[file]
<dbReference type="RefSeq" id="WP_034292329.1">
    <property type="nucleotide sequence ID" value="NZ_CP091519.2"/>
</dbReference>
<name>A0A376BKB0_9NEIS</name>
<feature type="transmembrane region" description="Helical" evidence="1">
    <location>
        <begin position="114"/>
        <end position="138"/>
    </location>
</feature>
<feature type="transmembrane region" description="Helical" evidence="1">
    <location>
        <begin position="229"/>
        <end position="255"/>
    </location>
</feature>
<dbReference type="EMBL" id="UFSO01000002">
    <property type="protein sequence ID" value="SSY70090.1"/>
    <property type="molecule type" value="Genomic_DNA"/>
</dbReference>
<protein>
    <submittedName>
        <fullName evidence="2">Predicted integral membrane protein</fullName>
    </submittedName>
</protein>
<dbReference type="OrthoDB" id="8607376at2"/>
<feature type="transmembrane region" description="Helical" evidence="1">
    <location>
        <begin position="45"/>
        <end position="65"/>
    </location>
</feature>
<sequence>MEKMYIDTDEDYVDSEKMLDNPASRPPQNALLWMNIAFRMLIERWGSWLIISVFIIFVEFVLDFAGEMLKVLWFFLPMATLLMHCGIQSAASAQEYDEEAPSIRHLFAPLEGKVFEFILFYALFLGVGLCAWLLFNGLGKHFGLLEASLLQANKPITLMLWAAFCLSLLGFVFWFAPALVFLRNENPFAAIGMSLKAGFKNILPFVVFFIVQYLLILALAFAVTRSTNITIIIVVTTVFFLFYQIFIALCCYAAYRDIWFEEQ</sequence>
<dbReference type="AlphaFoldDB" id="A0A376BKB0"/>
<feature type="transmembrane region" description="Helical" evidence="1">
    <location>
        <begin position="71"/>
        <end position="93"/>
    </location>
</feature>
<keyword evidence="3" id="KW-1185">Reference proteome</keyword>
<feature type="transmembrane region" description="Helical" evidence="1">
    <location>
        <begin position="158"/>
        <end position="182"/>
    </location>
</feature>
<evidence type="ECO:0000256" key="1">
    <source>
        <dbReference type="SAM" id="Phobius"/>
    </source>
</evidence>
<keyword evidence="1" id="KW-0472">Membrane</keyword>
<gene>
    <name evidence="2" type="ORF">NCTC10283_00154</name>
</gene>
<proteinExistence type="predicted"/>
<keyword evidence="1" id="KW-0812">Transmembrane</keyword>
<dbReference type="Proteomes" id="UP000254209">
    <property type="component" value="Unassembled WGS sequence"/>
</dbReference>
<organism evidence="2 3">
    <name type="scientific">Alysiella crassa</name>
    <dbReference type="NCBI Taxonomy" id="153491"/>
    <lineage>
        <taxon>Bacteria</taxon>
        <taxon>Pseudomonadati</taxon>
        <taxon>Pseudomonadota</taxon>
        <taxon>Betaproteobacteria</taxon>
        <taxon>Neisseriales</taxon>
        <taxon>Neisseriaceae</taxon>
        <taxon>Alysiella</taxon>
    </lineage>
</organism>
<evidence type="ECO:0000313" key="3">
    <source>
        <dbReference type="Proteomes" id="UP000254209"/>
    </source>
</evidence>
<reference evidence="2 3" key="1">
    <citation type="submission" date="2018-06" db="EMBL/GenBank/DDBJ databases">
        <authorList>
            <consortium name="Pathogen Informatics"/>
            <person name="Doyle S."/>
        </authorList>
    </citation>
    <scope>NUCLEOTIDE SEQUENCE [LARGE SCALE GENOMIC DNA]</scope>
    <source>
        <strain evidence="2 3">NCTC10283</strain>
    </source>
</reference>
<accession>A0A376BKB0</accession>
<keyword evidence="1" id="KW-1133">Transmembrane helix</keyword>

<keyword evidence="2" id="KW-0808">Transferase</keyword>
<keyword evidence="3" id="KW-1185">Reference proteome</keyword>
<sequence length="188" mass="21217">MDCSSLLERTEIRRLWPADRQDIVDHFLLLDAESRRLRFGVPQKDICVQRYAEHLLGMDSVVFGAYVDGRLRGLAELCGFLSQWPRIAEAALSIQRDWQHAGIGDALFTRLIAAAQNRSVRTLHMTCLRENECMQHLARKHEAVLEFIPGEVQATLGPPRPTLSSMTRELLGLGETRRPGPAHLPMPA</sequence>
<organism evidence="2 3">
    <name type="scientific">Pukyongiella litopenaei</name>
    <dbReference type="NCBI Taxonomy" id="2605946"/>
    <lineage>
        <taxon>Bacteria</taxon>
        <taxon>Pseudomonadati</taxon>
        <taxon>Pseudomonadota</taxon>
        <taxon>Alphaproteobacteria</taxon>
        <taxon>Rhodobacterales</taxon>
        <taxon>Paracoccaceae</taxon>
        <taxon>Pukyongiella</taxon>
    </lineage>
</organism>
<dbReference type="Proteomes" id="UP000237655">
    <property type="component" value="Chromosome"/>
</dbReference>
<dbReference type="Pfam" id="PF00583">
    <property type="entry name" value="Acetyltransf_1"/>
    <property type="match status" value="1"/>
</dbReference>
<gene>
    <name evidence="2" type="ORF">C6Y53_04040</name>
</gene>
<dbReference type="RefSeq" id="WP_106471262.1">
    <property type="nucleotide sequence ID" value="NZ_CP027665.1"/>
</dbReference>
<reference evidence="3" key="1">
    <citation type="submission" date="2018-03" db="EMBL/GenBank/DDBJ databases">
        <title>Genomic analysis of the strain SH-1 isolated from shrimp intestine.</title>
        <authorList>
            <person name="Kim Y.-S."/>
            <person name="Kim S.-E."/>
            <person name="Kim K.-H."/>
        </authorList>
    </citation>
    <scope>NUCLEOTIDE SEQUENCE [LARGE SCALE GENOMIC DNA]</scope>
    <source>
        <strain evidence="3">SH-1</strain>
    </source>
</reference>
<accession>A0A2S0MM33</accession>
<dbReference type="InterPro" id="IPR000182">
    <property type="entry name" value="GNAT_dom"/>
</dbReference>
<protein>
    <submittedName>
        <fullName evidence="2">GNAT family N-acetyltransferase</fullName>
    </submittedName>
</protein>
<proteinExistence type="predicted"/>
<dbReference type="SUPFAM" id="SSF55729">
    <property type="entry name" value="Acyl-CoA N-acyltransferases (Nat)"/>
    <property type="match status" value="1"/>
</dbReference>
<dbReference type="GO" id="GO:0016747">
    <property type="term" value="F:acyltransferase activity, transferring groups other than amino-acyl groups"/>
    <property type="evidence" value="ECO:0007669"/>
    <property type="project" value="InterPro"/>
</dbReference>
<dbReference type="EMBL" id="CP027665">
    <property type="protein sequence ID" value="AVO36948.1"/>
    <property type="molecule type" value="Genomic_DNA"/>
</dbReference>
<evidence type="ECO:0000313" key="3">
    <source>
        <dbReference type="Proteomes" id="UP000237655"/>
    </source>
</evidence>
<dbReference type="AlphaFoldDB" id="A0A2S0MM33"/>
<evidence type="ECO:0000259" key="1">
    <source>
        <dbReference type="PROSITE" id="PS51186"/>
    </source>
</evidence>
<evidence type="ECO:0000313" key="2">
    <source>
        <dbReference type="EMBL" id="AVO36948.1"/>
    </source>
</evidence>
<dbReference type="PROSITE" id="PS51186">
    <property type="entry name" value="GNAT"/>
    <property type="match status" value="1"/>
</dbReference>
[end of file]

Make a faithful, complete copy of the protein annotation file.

<dbReference type="RefSeq" id="WP_034292329.1">
    <property type="nucleotide sequence ID" value="NZ_CP091519.2"/>
</dbReference>
<name>A0A376BKB0_9NEIS</name>
<feature type="transmembrane region" description="Helical" evidence="1">
    <location>
        <begin position="114"/>
        <end position="138"/>
    </location>
</feature>
<feature type="transmembrane region" description="Helical" evidence="1">
    <location>
        <begin position="229"/>
        <end position="255"/>
    </location>
</feature>
<dbReference type="EMBL" id="UFSO01000002">
    <property type="protein sequence ID" value="SSY70090.1"/>
    <property type="molecule type" value="Genomic_DNA"/>
</dbReference>
<protein>
    <submittedName>
        <fullName evidence="2">Predicted integral membrane protein</fullName>
    </submittedName>
</protein>
<dbReference type="OrthoDB" id="8607376at2"/>
<feature type="transmembrane region" description="Helical" evidence="1">
    <location>
        <begin position="45"/>
        <end position="65"/>
    </location>
</feature>
<sequence>MEKMYIDTDEDYVDSEKMLDNPASRPPQNALLWMNIAFRMLIERWGSWLIISVFIIFVEFVLDFAGEMLKVLWFFLPMATLLMHCGIQSAASAQEYDEEAPSIRHLFAPLEGKVFEFILFYALFLGVGLCAWLLFNGLGKHFGLLEASLLQANKPITLMLWAAFCLSLLGFVFWFAPALVFLRNENPFAAIGMSLKAGFKNILPFVVFFIVQYLLILALAFAVTRSTNITIIIVVTTVFFLFYQIFIALCCYAAYRDIWFEEQ</sequence>
<dbReference type="AlphaFoldDB" id="A0A376BKB0"/>
<feature type="transmembrane region" description="Helical" evidence="1">
    <location>
        <begin position="71"/>
        <end position="93"/>
    </location>
</feature>
<keyword evidence="3" id="KW-1185">Reference proteome</keyword>
<feature type="transmembrane region" description="Helical" evidence="1">
    <location>
        <begin position="158"/>
        <end position="182"/>
    </location>
</feature>
<evidence type="ECO:0000256" key="1">
    <source>
        <dbReference type="SAM" id="Phobius"/>
    </source>
</evidence>
<keyword evidence="1" id="KW-0472">Membrane</keyword>
<gene>
    <name evidence="2" type="ORF">NCTC10283_00154</name>
</gene>
<proteinExistence type="predicted"/>
<keyword evidence="1" id="KW-0812">Transmembrane</keyword>
<dbReference type="Proteomes" id="UP000254209">
    <property type="component" value="Unassembled WGS sequence"/>
</dbReference>
<organism evidence="2 3">
    <name type="scientific">Alysiella crassa</name>
    <dbReference type="NCBI Taxonomy" id="153491"/>
    <lineage>
        <taxon>Bacteria</taxon>
        <taxon>Pseudomonadati</taxon>
        <taxon>Pseudomonadota</taxon>
        <taxon>Betaproteobacteria</taxon>
        <taxon>Neisseriales</taxon>
        <taxon>Neisseriaceae</taxon>
        <taxon>Alysiella</taxon>
    </lineage>
</organism>
<evidence type="ECO:0000313" key="3">
    <source>
        <dbReference type="Proteomes" id="UP000254209"/>
    </source>
</evidence>
<reference evidence="2 3" key="1">
    <citation type="submission" date="2018-06" db="EMBL/GenBank/DDBJ databases">
        <authorList>
            <consortium name="Pathogen Informatics"/>
            <person name="Doyle S."/>
        </authorList>
    </citation>
    <scope>NUCLEOTIDE SEQUENCE [LARGE SCALE GENOMIC DNA]</scope>
    <source>
        <strain evidence="2 3">NCTC10283</strain>
    </source>
</reference>
<accession>A0A376BKB0</accession>
<keyword evidence="1" id="KW-1133">Transmembrane helix</keyword>

<keyword evidence="2" id="KW-0808">Transferase</keyword>
<keyword evidence="3" id="KW-1185">Reference proteome</keyword>
<sequence length="188" mass="21217">MDCSSLLERTEIRRLWPADRQDIVDHFLLLDAESRRLRFGVPQKDICVQRYAEHLLGMDSVVFGAYVDGRLRGLAELCGFLSQWPRIAEAALSIQRDWQHAGIGDALFTRLIAAAQNRSVRTLHMTCLRENECMQHLARKHEAVLEFIPGEVQATLGPPRPTLSSMTRELLGLGETRRPGPAHLPMPA</sequence>
<organism evidence="2 3">
    <name type="scientific">Pukyongiella litopenaei</name>
    <dbReference type="NCBI Taxonomy" id="2605946"/>
    <lineage>
        <taxon>Bacteria</taxon>
        <taxon>Pseudomonadati</taxon>
        <taxon>Pseudomonadota</taxon>
        <taxon>Alphaproteobacteria</taxon>
        <taxon>Rhodobacterales</taxon>
        <taxon>Paracoccaceae</taxon>
        <taxon>Pukyongiella</taxon>
    </lineage>
</organism>
<dbReference type="Proteomes" id="UP000237655">
    <property type="component" value="Chromosome"/>
</dbReference>
<dbReference type="Pfam" id="PF00583">
    <property type="entry name" value="Acetyltransf_1"/>
    <property type="match status" value="1"/>
</dbReference>
<gene>
    <name evidence="2" type="ORF">C6Y53_04040</name>
</gene>
<dbReference type="RefSeq" id="WP_106471262.1">
    <property type="nucleotide sequence ID" value="NZ_CP027665.1"/>
</dbReference>
<reference evidence="3" key="1">
    <citation type="submission" date="2018-03" db="EMBL/GenBank/DDBJ databases">
        <title>Genomic analysis of the strain SH-1 isolated from shrimp intestine.</title>
        <authorList>
            <person name="Kim Y.-S."/>
            <person name="Kim S.-E."/>
            <person name="Kim K.-H."/>
        </authorList>
    </citation>
    <scope>NUCLEOTIDE SEQUENCE [LARGE SCALE GENOMIC DNA]</scope>
    <source>
        <strain evidence="3">SH-1</strain>
    </source>
</reference>
<accession>A0A2S0MM33</accession>
<dbReference type="InterPro" id="IPR000182">
    <property type="entry name" value="GNAT_dom"/>
</dbReference>
<protein>
    <submittedName>
        <fullName evidence="2">GNAT family N-acetyltransferase</fullName>
    </submittedName>
</protein>
<proteinExistence type="predicted"/>
<dbReference type="SUPFAM" id="SSF55729">
    <property type="entry name" value="Acyl-CoA N-acyltransferases (Nat)"/>
    <property type="match status" value="1"/>
</dbReference>
<dbReference type="GO" id="GO:0016747">
    <property type="term" value="F:acyltransferase activity, transferring groups other than amino-acyl groups"/>
    <property type="evidence" value="ECO:0007669"/>
    <property type="project" value="InterPro"/>
</dbReference>
<dbReference type="EMBL" id="CP027665">
    <property type="protein sequence ID" value="AVO36948.1"/>
    <property type="molecule type" value="Genomic_DNA"/>
</dbReference>
<evidence type="ECO:0000313" key="3">
    <source>
        <dbReference type="Proteomes" id="UP000237655"/>
    </source>
</evidence>
<dbReference type="AlphaFoldDB" id="A0A2S0MM33"/>
<evidence type="ECO:0000259" key="1">
    <source>
        <dbReference type="PROSITE" id="PS51186"/>
    </source>
</evidence>
<evidence type="ECO:0000313" key="2">
    <source>
        <dbReference type="EMBL" id="AVO36948.1"/>
    </source>
</evidence>
<dbReference type="PROSITE" id="PS51186">
    <property type="entry name" value="GNAT"/>
    <property type="match status" value="1"/>
</dbReference>